Two recent mobilisations of women in Mumbai expose the tension between Muslim patriarchies and women’s rights in contemporary Islam. The first case refers to a petition in the Bombay High Court filed by the Bharatiya Muslim Mahila Andolan that challenged the prohibition of women in the inner sanctum of the Haji Ali Dargah. In 2016, the Supreme Court ruled against the governing trust of Haji Ali Dargah and restored women’s right to enter the inner sanctum. The second mobilisation was spearheaded by Sahiyo, a group of five women who started a public conversation around the practice of khafz or female genital cutting among Dawoodi Bohras. Their efforts brought attention to the violent control of female sexual pleasure in the name of religion and tradition. This paper argues that women’s critical voices from within the community challenge conservatism and redefine gendered selfhood within the religious realm.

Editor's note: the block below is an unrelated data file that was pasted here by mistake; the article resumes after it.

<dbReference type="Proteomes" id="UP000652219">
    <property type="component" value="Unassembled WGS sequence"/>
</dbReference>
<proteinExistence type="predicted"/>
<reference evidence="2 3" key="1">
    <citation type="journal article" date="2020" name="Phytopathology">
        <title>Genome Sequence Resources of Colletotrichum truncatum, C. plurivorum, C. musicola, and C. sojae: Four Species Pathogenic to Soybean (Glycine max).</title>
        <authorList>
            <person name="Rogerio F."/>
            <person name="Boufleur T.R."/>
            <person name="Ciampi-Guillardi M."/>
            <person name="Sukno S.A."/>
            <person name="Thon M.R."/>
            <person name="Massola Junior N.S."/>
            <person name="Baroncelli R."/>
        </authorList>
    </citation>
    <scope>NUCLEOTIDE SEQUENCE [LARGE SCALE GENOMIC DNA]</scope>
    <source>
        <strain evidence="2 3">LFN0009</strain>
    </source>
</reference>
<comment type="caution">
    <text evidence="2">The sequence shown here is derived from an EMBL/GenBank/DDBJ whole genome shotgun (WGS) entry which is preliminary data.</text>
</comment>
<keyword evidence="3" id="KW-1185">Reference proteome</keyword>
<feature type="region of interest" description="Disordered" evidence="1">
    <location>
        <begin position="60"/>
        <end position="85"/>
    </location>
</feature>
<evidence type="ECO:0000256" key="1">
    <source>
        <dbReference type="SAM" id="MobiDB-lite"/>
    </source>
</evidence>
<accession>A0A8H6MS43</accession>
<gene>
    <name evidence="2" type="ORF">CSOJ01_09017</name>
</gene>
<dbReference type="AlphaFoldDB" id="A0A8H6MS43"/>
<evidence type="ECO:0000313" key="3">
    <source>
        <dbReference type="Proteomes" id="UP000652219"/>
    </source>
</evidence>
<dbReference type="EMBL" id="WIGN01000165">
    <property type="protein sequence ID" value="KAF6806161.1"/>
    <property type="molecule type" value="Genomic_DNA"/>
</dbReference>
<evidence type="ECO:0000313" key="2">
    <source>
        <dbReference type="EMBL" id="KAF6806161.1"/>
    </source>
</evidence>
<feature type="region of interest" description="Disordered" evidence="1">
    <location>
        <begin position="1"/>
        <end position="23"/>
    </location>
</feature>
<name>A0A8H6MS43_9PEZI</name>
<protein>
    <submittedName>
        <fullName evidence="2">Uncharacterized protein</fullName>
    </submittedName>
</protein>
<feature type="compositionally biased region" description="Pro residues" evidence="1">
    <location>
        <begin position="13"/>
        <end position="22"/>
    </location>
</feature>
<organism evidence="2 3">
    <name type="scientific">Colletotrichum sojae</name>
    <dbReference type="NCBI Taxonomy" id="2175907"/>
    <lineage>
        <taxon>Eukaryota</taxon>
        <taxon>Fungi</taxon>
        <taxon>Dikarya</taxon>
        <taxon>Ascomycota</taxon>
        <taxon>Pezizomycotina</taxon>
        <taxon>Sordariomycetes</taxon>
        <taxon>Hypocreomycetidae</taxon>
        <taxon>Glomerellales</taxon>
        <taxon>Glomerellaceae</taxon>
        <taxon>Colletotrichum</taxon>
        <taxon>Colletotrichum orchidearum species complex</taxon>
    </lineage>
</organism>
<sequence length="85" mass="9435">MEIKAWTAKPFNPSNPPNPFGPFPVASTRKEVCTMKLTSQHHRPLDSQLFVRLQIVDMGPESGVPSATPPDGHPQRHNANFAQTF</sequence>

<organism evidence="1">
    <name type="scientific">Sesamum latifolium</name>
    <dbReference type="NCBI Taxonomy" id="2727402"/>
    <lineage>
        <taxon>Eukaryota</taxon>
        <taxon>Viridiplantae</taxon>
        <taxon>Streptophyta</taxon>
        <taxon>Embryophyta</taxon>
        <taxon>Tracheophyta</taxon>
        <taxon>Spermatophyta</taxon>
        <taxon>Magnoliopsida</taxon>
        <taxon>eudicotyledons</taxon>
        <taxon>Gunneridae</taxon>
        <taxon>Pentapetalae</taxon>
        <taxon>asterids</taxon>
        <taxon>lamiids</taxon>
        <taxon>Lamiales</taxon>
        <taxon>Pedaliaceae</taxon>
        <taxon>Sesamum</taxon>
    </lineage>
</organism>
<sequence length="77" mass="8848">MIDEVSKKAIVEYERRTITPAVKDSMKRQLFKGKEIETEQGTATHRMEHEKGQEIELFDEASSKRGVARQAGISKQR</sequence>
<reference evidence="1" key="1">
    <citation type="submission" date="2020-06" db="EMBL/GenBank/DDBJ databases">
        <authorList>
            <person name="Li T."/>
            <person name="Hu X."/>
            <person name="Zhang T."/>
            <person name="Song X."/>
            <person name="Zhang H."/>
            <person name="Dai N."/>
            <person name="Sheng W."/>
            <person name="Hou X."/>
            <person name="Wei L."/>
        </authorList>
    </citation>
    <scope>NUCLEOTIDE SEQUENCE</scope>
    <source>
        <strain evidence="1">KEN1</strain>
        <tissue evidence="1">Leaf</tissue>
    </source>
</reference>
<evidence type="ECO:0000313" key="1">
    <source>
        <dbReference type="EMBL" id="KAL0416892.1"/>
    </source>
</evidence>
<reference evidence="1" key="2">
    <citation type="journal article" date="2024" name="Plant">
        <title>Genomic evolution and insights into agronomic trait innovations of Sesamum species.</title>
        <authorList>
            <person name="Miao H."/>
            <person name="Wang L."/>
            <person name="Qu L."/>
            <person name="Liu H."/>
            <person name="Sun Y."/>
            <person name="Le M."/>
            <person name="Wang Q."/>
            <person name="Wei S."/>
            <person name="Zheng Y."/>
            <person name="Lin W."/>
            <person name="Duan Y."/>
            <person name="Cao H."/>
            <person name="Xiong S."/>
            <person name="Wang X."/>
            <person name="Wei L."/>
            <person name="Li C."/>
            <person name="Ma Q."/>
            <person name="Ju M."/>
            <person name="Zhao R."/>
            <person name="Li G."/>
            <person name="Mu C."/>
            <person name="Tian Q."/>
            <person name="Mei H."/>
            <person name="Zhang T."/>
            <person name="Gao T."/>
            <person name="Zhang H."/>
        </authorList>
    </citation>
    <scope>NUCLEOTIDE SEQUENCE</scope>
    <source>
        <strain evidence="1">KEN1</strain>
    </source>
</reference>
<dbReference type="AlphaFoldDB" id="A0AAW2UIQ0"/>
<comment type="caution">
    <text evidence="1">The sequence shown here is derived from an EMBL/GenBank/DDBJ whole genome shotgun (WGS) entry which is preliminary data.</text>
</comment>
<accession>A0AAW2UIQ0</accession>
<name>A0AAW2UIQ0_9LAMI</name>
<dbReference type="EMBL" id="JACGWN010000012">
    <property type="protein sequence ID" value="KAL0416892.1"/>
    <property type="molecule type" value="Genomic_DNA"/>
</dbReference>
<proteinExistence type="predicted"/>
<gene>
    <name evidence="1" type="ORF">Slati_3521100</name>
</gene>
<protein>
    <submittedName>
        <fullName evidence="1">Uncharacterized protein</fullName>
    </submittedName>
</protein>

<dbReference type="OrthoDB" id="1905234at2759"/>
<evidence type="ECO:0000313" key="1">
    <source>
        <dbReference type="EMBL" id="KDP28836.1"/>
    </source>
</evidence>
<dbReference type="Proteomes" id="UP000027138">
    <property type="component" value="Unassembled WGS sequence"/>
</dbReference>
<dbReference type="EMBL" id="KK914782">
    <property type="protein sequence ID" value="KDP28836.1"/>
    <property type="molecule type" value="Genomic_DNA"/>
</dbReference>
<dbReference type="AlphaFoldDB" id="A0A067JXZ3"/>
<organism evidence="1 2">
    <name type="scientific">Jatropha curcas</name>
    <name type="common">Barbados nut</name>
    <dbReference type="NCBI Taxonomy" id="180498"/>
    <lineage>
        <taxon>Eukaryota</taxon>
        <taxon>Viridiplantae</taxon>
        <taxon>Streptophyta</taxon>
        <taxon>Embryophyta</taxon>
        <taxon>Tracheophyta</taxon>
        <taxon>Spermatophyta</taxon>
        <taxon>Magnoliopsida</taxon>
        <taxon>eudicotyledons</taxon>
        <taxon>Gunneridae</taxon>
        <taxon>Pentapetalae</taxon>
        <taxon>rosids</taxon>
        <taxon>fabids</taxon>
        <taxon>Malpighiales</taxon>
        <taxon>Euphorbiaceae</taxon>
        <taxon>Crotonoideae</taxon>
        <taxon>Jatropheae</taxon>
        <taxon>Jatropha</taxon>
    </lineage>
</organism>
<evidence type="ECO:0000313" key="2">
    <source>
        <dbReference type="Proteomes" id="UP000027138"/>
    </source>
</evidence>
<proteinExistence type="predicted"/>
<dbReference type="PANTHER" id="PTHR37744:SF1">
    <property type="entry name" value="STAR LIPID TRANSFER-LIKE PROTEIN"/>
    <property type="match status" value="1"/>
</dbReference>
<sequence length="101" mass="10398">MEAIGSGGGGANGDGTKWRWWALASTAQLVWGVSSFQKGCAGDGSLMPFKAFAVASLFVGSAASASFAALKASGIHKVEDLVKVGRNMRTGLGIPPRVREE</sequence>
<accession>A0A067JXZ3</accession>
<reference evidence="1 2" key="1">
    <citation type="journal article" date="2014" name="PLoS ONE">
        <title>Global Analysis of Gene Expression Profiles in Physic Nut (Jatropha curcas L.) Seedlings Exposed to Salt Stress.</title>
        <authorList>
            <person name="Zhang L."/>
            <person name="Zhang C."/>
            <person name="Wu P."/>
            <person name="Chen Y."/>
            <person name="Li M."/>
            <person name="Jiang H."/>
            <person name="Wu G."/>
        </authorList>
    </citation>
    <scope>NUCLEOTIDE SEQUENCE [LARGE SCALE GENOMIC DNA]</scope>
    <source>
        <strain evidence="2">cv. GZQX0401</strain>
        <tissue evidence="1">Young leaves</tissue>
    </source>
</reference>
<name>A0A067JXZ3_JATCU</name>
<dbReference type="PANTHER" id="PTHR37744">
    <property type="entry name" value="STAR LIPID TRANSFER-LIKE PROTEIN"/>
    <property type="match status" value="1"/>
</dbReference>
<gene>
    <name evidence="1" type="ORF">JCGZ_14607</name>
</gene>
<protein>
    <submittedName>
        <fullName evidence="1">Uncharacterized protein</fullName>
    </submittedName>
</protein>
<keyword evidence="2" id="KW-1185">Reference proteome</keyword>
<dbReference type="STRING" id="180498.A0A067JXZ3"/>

Feminist Science Studies

Feminist science studies (FSS) is a field of study that is interdisciplinary. It draws upon the philosophy, historiography and sociology of science. 1 It also has to necessarily draw upon the practice of science itself. While social scientists might gain insights into the practice and culture of...

Towards a Narrative of Gender in the Biological Sciences

Using the metaphor of the leaky pipeline, this article looks at the relative absence of women in scientific disciplines. It explores, somewhat tentatively, the impact of the structure of institutions and prevalent practices to ask how patriarchal and male-centric notions influence primary assumptions in scientific work and in scientific culture.

Chronicles of a Queer Relationship with Science